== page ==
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Sustainability – what does the word make you think of? Put this question to many people and they are likely to fire back terms like carbon reduction, energy efficiency, greenhouse gasses, solar panels and recycling. In short, anything that conjures up an image of environmental friendliness. But the over-riding message that jumps out from this year’s PERE report is that the conversation around sustainability is considerably wider. The ‘s’ – social – in ESG is firmly part of the equation in the world of private real estate investing.
For there is a rapidly growing realization among the savviest investors and managers that responsible investing involves the physical assets they own and manage not only meeting a list of green criteria, but having a meaningful impact on society, on the health and well-being of their tenants and occupiers, and helping create urban neighborhoods that will thrive and remain relevant in the long term. An altogether more holistic, “human-centric” approach to sustainability.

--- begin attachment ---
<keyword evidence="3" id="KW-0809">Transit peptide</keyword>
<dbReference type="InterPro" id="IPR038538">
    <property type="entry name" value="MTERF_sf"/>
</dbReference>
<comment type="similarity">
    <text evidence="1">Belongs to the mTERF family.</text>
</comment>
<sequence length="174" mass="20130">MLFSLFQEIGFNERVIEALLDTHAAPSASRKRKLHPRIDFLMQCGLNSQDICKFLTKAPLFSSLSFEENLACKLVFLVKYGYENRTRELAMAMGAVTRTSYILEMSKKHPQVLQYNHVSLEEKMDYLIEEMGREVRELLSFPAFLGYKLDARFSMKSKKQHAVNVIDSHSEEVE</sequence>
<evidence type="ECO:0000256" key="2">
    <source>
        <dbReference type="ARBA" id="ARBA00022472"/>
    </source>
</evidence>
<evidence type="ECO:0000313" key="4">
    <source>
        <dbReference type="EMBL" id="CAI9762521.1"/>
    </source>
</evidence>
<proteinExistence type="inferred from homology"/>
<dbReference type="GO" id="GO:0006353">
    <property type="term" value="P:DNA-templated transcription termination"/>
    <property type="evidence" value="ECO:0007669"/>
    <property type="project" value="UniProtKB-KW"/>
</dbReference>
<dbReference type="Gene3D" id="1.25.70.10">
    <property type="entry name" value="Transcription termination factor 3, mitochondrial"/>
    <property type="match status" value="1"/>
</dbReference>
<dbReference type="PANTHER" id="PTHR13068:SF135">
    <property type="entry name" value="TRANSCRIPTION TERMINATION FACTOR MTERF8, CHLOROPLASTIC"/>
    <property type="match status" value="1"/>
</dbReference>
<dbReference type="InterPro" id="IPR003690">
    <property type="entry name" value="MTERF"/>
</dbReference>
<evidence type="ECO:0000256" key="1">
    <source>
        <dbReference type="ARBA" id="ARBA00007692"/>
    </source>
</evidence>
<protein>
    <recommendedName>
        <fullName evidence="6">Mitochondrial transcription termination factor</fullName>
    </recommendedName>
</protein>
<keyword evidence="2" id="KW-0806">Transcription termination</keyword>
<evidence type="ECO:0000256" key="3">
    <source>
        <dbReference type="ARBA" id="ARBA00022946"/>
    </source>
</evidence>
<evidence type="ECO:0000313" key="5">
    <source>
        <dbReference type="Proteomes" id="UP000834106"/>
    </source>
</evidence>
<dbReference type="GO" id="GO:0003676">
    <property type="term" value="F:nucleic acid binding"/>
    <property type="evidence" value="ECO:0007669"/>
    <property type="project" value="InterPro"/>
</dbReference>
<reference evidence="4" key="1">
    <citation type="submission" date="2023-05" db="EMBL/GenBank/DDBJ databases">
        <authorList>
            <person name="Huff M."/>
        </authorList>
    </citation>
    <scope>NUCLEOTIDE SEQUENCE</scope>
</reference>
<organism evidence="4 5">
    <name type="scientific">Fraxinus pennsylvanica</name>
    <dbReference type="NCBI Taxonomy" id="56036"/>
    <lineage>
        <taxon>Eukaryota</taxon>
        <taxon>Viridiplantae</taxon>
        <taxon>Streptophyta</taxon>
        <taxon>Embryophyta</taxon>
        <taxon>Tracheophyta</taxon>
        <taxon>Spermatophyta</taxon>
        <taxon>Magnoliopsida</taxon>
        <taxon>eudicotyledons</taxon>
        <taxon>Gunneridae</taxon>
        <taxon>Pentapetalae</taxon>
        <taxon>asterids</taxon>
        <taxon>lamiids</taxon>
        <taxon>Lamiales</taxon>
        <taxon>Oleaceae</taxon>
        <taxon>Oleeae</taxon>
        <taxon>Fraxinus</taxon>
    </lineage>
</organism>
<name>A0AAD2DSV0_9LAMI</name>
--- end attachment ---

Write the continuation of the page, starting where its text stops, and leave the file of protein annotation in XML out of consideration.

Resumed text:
To some this might sound a little bit too touchy-feely to be a serious investment discussion point, but the voices in the pages that follow reflect a serious commitment to social and economic impact investing. Well intentioned though it may be, returns need to get delivered and it can be rather more challenging to demonstrate a direct link between socially driven initiatives and positive investment outcomes. But look at it this way – it is simply best practice to keep the end-user happy in your buildings. By capitalizing real estate that people want to live, work and play in, leases are more likely to get renewed, tenancy lengths to increase and rental income to grow.
Desirability means less chance of obsolescence. And there is little doubt that occupiers are more discerning than ever about what they want from real estate space. So investors take note; community and tenant engagement is likely to be making a difference to your bottom line. But don’t take your eye off the ‘green stuff.’ The World Green Buildings Council has set a target – all new buildings must be net-zero carbon by 2030 and all buildings by 2050. So it is good news that GRESB has just reported a 4.9 percent reduction in the sector’s greenhouse gas emissions year-on-year, the highest in six years, and a 2.5 percent average reduction in energy consumption in 2018. Progress is being evidenced, but there is always more to do. The race to reach the summit of sustainability continues.
Special Projects Editor